• Average Price Range: $50

Mimic glass lizards are found on the coast of South Carolina, and live within other nearby coastal regions in the southeastern United States. This lizard lives in dry habitats, and pinewood forests. This species has a really small range, and is associated with longleaf pine forests.

The mimic glass lizard is a slender species, with a body that is snake-like. They have brown, or yellowish coloring. Dark stripes run down them, and their underside is pale. Compared to other glass lizards in South Carolina this species is thinner, and smaller.

The mimic glass lizard is not well studied because of their secretive nature, and smaller range. This lizard feeds on insects, and smaller invertebrates. They breed in the summer, and guard their eggs until they hatch.

14. Eastern Glass Lizard

Eastern Glass Lizard (Ophisaurus ventralis)
Eastern Glass Lizard (Ophisaurus ventralis)
  • Experience Level: Intermediate
  • Family: Anguidae
  • Scientific Name: Ophisaurus ventralis
  • Other Names: n/a
  • Adult Size: 18 to 43 in. (46 to 108 cm.)
  • Lifespan: 10 to 30 years
  • Average Price Range: $50

Eastern glass lizards have a small range, and are native to the southeastern United States. This species is found in South Carolina, but only in the southeastern half of the state. Wetlands, and habitats with moist soil is where this species lives. They live in burrows, and prefer places with sandy, loose soil.

A very large lizard, this species has a body similar to a snake, and lacks legs completely. They have smooth scales, with greenish, yellow, and black coloring. They have robust bodies, and are one of the largest lizards in South Carolina.

Grasshoppers, beetles, and small animals are some of the animals this lizard feeds on. They do not have a flexible jaw like a snake, and only eat things that can fit into their mouth. This lizard will hunt both underground in burrows, or on land. They can be active in the day or night.

15. Mediterranean House Gecko

Mediterranean House Gecko (Hemidactylus turcicus)
Mediterranean House Gecko (Hemidactylus turcicus)
  • Experience Level: Beginners
  • Family: Gekkonidae
  • Scientific Name: Hemidactylus turcicus
  • Other Names: Moon Lizard, Turkish Gecko
  • Adult Size: 4 to 5 in. (10 to 13 cm.)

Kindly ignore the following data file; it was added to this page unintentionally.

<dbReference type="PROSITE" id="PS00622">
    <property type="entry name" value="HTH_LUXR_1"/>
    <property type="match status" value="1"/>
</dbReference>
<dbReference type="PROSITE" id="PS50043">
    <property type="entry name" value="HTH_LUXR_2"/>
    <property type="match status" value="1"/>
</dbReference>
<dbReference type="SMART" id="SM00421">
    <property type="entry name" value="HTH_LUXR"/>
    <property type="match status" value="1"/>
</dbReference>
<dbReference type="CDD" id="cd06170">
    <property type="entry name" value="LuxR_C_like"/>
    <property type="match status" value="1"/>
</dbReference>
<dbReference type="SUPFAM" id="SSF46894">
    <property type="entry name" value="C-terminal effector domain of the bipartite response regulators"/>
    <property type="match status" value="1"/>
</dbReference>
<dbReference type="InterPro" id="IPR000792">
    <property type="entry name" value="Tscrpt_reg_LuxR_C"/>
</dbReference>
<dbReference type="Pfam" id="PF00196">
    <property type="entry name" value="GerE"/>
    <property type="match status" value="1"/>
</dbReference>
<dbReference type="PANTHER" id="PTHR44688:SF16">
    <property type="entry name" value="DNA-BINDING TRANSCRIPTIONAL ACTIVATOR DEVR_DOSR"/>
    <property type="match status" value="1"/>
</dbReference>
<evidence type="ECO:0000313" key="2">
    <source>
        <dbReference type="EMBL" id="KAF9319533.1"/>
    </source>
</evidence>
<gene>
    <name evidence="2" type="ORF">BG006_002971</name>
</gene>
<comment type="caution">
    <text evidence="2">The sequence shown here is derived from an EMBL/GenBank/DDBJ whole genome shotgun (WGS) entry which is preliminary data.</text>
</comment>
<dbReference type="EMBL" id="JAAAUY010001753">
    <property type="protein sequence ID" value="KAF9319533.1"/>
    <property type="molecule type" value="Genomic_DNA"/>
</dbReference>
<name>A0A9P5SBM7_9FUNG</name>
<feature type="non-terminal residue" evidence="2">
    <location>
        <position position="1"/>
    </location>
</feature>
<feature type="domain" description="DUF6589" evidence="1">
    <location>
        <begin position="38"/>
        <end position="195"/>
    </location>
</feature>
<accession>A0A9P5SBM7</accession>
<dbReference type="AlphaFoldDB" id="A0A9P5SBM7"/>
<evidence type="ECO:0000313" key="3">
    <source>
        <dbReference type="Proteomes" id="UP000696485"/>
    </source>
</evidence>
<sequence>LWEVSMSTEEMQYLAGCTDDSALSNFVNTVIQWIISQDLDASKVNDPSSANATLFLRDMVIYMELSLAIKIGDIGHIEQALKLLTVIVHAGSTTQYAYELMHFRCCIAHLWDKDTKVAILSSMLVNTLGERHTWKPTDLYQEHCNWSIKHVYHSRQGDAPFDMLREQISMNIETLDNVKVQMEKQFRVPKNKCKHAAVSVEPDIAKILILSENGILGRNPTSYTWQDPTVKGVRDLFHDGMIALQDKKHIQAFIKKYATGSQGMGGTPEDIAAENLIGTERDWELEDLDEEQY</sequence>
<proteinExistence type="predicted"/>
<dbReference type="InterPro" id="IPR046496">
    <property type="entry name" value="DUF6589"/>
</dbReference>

• Lifespan: 3 to 9 years
  • Average Price Range: $10

In South Carolina the Mediterranean house gecko lives in the coastal plains, sandhills, Piedmont, and Blue Ridge areas of the state. This species is not native to the state, but was introduced to the region. Mediterranean house geckos are native to north Africa, and Southern Europe. Marshes, coastal regions, caves, and shrublands are common habitats these lizards live in.

Medium in size, this lizard has tannish brown coloring. Speckled markings of brown, and yellow color cover them, and their skin is very granular. This lizard has large eyes, with an elliptical pupil. They have long tails, which can be lost if they are under stress from a predator.

The Mediterranean house gecko is a nocturnal species. They feed on insects and spiders they find, and get eaten by predators like cats, snakes, birds, and large spiders. Their ability to hunt a variety of prey, and their hardiness are why this lizard is a common invasive species.

FAQ

What is the most common lizard in South Carolina?

The green anole is one of the most common lizards in South Carolina, and these lizards can be found all over the state. This species enjoys climbing trees, fences, and are even seen on houses. They are active during the day, and are spotted most in the spring and fall months.

Are there poisonous, or dangerous lizards in South Carolina?

South Carolina does not have any venomous, or poisonous lizards, and the lizards that live within the state are typically harmless. The lizards in South Carolina are not aggressive, and if spotted they will flee to a hidden area.

Are there invasive lizards in South Carolina?

The black and white tegu is the only lizard species that is invasive to South Carolina, and only a handful have been documented in the wild. Black and white tegus are native to Argentina, but are a very invasive lizard due to the pet trade, and people releasing them into the wild.

Wrapping up

There are around 15 lizards that live in South Carolina, but there may be more as it is possible for new lizards to be introduced to the area. Some of the lizards that are found in South Carolina make good pets, but you should always do your research to see what lizard is best for you. None of the lizards in the state are dangerous, and when knowing when and where to look, you can easily find them in the wild.

Lizards are a part of South Carolina’s diverse ecosystem. They are used for food by animals like birds, snakes, amphibians, and small mammals. Lizards are also predators for spiders, and lizards, helping control their populations. There are over 150 lizard species in the United States, and the ones in South Carolina are just a few to find in the country.

Lizards in other nearby states